The first EU-wide regulation of the crowdfunding sector has today cleared an important legislative hurdle.
The European Parliament's Economic and Monetary Affairs Committee approved a report by Conservative MEP Ashley Fox and agreed to send it straight into talks with the European Commission and Council. It is now hoped the legislation can be passed before the European elections in May 2019.
The proposals would introduce common regulations and standards that crowdfunding service providers (CSPs) can opt into. Currently separate national rules limit cross-border activity.
Mr Fox said: "Today's agreement is a key stage in tapping crowdfunding's potential to become an important source of funding for small businesses and micro-enterprises across the EU.
"The legislation creates a European passport for CSPs, providing protection for both investors and those seeking to raise finance."
Different levels of regulation would apply to platforms depending on the complexity of their operations. Member state authorities would oversee the new pan-EU system alongside their own national rules.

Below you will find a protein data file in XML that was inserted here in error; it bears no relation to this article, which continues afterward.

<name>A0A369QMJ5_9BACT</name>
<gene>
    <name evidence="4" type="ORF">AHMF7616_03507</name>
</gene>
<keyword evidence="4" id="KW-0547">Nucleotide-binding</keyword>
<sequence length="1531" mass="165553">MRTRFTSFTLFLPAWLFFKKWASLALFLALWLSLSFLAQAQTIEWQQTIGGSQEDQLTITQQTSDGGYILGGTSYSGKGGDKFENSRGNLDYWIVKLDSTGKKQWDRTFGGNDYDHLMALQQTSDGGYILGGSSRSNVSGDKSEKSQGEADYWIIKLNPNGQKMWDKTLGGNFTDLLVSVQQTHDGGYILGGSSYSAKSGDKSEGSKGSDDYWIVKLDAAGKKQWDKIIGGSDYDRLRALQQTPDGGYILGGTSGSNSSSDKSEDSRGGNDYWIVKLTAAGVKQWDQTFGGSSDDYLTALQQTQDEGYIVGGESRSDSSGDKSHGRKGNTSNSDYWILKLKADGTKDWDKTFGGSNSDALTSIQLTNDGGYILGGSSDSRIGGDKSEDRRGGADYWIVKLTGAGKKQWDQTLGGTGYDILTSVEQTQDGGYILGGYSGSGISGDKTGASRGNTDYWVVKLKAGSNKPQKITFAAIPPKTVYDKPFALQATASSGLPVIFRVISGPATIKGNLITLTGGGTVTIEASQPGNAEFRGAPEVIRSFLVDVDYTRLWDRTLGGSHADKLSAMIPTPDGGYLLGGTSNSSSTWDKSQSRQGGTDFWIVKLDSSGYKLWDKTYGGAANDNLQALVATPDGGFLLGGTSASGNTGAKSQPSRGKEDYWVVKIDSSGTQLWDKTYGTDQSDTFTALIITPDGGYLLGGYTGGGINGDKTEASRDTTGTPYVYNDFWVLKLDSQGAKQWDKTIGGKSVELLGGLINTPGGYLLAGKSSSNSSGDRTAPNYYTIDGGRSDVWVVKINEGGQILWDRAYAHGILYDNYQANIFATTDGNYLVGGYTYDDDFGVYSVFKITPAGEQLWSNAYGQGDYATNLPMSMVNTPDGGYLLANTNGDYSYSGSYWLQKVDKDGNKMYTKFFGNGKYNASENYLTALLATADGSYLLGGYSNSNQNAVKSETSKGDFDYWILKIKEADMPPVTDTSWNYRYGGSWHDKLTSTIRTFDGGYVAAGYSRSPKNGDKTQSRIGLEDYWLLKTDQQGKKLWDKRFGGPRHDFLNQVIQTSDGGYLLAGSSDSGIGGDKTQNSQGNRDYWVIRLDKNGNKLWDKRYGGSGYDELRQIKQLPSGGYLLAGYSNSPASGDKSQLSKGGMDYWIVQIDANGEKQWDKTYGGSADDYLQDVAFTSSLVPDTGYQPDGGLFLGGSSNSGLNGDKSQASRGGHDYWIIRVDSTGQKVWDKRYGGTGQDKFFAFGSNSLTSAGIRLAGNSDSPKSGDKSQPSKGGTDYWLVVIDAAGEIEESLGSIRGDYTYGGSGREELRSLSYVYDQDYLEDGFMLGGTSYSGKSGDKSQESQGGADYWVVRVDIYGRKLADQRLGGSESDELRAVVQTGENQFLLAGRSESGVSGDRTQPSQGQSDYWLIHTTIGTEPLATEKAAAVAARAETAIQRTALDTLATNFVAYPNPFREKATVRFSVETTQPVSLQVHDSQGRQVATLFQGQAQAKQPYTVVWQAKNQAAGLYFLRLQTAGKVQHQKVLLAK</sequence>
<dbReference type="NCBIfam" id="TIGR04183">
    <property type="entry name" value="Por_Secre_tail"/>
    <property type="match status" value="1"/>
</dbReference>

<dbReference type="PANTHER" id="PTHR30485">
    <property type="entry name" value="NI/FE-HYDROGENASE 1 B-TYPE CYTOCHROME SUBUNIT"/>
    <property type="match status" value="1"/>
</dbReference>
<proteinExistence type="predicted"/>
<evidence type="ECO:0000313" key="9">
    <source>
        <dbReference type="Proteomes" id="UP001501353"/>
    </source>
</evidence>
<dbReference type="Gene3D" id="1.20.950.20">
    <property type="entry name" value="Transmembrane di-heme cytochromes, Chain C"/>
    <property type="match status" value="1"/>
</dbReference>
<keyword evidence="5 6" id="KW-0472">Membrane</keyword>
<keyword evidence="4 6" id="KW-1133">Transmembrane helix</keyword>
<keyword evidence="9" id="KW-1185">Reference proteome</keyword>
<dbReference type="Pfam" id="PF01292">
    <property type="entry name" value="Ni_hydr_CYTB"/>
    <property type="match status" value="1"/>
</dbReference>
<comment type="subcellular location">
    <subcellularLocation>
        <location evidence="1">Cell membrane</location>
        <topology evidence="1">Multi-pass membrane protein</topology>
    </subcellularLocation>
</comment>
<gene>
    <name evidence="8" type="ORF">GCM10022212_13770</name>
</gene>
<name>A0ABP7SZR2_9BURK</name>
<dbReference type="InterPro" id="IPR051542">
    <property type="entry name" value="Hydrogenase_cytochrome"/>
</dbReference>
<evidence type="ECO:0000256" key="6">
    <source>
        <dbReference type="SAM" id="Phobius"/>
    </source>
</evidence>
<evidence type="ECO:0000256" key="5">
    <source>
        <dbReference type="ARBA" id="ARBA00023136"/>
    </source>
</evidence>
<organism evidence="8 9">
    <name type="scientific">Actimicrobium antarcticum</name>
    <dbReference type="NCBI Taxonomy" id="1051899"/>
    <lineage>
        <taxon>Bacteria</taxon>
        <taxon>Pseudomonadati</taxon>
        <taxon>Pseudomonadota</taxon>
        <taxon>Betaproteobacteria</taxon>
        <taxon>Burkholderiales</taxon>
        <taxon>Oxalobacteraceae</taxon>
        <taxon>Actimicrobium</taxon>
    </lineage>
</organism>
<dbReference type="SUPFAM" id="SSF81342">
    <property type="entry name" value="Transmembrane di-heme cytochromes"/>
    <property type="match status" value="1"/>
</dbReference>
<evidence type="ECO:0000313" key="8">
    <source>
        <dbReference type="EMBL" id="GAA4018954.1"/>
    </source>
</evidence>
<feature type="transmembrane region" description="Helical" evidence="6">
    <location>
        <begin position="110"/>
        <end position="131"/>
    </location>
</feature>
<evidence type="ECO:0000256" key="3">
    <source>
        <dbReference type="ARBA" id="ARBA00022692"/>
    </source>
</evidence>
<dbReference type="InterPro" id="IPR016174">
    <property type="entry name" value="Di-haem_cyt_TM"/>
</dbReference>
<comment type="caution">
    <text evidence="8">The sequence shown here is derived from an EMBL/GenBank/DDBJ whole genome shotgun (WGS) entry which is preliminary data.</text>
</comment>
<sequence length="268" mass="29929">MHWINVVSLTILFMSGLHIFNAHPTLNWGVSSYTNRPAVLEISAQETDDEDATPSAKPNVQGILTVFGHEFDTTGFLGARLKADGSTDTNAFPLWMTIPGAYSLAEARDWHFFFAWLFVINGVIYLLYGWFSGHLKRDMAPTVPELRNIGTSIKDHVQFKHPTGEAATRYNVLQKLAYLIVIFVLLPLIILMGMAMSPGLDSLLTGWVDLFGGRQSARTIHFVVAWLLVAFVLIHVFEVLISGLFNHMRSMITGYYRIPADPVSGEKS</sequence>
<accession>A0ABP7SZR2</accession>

Mr Fox said: "The committee has reached a sensible compromise on supervision of the new system, acknowledging the role of the European Securities and Markets Authority as a mediator while recognising that national competent authorities are best placed to supervise and authorise CSPs.
However, he was disappointed that MEPs decided against making the passport available to platforms dealing in initial coin offerings (ICOs) – a type of crowdfunding which often involves cryptocurrencies.
"This market is currently unregulated and open to abuse and the committee has missed the opportunity to take an initial step towards imposing standards and protections for an industry that is an excellent funding stream for tech start-ups," Mr Fox said.
"Neverthless, I am happy that my report has sparked action in this area and that MEPs have today agreed to ask the Commission to come forward with new legislative proposals on the regulation of ICOs."
The crowdfunding regulation is the first to emerge from the European Commission's Action Plan, aimed at harnessing technological innovation in financial services.